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J Clin Oncol. 2003 Jan 15;21(2):189-96.

Smoking among participants in the childhood cancer survivors cohort: the Partnership for Health Study.

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Dana-Farber Cancer Institute/Harvard School of Public Health, Massachusetts General Hospital/Harvard Medical School, Boston, MA 02115, USA.



This article describes baseline data collection and the intervention design of Partnership for Health, a smoking cessation intervention for smokers in the Childhood Cancer Survivors Study. The purpose of this article is to evaluate demographic, psychosocial, and cancer-related factors that are associated with smoking behavior and mediators of smoking cessation.


This study includes 796 smokers from the Childhood Cancer Survivors Study database who were diagnosed with cancer before the age of 21, had survived at least 5 years, and were at least 18 years of age at the time of the baseline survey. Correlates of smoking behaviors included smoking rate, number of recent quit attempts, and nicotine dependence; two key mediators of smoking cessation, readiness to quit smoking and self-efficacy, were also assessed.


Participants smoked, on average, 14 cigarettes/day; 53.2% were nicotine dependent, and 58% had made at least one quit attempt in the past year. Smoking behaviors were primarily associated with demographic variables; mediators of cessation were primarily associated with age at cancer diagnosis and perceived vulnerability to smoking-related illnesses. Severity of psychologic symptoms was associated with increased smoking rate, high nicotine dependence, and low self-efficacy. Support for quitting was related to smoking rate, number of quit attempts, readiness to quit smoking, and self-efficacy.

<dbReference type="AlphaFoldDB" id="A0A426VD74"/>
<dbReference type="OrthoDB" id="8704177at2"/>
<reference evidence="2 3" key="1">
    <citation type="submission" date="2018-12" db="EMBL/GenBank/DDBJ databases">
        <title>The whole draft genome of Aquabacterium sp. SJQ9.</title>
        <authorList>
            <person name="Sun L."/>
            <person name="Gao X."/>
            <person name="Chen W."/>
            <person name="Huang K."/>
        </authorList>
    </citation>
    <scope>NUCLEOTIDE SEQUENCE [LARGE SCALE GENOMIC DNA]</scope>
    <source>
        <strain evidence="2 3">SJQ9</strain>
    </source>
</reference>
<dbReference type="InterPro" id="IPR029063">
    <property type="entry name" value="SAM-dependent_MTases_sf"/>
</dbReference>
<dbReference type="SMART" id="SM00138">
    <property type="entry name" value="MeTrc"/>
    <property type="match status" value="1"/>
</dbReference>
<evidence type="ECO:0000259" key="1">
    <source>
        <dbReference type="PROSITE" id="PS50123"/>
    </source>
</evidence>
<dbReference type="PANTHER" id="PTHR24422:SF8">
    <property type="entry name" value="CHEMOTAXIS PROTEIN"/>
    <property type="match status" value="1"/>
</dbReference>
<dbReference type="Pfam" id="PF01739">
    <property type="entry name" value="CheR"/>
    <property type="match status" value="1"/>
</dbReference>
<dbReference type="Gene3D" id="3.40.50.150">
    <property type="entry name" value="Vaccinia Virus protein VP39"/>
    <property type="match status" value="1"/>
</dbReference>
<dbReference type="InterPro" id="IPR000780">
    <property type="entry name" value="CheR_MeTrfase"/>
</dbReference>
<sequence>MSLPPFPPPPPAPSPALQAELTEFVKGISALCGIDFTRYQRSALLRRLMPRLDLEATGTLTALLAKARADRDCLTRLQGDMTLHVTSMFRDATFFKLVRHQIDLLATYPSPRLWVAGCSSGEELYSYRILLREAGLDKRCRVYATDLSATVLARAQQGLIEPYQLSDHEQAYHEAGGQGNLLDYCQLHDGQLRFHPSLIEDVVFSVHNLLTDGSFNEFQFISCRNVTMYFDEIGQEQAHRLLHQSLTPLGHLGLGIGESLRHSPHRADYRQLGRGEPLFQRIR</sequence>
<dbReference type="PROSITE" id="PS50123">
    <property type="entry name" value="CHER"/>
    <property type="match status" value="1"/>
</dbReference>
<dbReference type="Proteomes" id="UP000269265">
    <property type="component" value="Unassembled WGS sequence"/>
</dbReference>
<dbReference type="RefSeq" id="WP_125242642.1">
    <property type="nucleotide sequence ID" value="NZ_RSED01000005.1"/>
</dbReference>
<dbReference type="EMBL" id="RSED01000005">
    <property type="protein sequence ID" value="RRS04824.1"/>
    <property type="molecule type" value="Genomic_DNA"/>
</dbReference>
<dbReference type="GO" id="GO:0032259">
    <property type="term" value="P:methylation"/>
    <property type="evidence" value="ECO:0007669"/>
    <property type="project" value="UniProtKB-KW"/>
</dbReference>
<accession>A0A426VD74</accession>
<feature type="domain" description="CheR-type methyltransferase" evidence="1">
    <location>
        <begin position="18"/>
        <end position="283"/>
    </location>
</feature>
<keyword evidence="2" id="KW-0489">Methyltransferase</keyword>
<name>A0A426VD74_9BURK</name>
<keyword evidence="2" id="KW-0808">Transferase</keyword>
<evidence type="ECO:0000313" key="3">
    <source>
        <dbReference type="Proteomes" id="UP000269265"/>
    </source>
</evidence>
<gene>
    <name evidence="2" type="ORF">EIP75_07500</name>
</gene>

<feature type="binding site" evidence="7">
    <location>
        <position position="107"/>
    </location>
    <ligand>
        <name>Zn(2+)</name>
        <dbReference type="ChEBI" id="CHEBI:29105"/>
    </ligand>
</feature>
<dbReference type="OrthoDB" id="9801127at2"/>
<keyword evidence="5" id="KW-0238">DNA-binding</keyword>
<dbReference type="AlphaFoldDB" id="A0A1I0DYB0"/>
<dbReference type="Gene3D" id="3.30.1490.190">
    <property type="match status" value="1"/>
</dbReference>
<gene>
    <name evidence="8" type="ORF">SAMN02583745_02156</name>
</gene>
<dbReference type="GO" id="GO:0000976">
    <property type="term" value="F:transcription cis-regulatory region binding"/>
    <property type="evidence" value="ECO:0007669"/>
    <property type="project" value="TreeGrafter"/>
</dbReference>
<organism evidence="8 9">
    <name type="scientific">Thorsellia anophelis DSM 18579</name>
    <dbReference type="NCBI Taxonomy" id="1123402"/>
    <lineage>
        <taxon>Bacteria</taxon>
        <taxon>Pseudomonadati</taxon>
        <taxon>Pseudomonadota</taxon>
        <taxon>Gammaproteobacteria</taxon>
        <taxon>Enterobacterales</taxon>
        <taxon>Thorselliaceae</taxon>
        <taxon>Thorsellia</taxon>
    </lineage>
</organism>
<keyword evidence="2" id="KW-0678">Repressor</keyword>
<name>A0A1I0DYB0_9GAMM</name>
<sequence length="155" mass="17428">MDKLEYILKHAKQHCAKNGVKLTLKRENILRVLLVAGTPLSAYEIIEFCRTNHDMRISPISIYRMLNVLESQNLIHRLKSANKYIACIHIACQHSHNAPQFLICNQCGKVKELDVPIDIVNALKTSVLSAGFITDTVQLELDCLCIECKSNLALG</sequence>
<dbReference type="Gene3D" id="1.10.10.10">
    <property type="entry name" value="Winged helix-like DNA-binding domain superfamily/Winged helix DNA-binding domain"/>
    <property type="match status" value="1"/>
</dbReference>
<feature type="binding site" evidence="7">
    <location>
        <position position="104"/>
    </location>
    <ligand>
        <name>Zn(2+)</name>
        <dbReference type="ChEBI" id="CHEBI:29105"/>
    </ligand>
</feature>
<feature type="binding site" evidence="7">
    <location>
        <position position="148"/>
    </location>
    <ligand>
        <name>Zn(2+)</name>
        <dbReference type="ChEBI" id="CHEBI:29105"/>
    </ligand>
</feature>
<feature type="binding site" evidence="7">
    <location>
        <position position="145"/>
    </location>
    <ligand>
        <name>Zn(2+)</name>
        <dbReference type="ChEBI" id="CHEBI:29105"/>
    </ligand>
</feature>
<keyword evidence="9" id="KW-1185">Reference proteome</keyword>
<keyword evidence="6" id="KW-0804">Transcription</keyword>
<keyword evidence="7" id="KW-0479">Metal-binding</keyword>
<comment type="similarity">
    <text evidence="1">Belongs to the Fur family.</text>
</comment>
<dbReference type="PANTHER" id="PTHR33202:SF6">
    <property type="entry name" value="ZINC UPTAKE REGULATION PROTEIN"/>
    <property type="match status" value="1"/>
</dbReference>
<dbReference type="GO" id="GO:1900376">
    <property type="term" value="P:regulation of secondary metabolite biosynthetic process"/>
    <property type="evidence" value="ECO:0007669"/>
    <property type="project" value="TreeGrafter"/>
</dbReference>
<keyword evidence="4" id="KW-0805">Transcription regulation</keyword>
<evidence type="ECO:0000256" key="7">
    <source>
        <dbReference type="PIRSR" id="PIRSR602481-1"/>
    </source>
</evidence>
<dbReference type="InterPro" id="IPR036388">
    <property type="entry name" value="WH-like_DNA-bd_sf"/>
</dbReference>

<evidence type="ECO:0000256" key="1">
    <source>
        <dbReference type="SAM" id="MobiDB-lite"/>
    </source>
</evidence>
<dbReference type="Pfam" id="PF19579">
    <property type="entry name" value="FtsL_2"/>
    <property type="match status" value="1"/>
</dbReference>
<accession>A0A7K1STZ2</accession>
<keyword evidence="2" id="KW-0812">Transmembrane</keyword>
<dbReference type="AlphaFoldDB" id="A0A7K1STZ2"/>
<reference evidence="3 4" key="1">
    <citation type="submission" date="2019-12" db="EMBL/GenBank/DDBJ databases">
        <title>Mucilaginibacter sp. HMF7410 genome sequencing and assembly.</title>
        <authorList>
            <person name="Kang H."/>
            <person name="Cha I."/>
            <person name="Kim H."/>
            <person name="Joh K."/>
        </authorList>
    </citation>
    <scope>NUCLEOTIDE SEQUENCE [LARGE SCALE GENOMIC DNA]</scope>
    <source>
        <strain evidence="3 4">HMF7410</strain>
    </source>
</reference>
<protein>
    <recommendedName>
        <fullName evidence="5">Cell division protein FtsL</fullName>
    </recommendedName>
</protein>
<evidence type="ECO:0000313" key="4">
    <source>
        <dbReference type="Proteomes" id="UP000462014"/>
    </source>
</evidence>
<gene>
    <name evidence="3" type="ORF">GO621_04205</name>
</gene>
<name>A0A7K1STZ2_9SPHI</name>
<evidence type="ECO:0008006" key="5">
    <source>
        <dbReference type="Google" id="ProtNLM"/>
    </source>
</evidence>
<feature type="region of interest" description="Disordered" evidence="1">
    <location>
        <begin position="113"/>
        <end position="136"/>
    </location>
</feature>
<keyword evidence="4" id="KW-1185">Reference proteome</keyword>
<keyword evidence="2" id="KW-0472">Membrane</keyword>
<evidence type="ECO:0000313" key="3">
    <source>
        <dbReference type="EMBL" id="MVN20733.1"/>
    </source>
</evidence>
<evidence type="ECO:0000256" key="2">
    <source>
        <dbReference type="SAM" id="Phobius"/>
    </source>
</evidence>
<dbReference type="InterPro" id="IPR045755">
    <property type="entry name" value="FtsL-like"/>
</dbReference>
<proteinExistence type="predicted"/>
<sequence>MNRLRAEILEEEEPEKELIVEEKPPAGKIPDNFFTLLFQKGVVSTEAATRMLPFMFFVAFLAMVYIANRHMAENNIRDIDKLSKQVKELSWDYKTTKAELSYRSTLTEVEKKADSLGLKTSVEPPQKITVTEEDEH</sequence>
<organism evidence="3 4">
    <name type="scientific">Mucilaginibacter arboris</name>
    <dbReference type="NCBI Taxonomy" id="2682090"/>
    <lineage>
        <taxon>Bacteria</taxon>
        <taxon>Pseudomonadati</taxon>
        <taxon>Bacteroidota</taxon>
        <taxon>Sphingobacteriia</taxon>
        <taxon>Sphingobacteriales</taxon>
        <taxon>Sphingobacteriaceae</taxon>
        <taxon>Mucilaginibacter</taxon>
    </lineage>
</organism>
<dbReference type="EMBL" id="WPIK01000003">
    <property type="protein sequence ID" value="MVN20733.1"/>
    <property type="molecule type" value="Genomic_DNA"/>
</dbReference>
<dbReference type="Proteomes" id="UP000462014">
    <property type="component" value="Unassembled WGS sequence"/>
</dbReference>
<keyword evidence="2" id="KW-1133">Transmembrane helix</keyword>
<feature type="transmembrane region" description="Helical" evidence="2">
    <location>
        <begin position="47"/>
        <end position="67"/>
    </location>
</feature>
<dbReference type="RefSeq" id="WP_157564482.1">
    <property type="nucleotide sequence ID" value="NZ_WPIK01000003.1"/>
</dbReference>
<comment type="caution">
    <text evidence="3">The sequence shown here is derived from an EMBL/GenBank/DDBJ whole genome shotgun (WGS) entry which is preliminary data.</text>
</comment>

These findings indicate that many cancer survivors who smoke are receptive to smoking cessation interventions. Factors related to mediators of smoking cessation might be particularly good targets for intervention.

[Indexed for MEDLINE]

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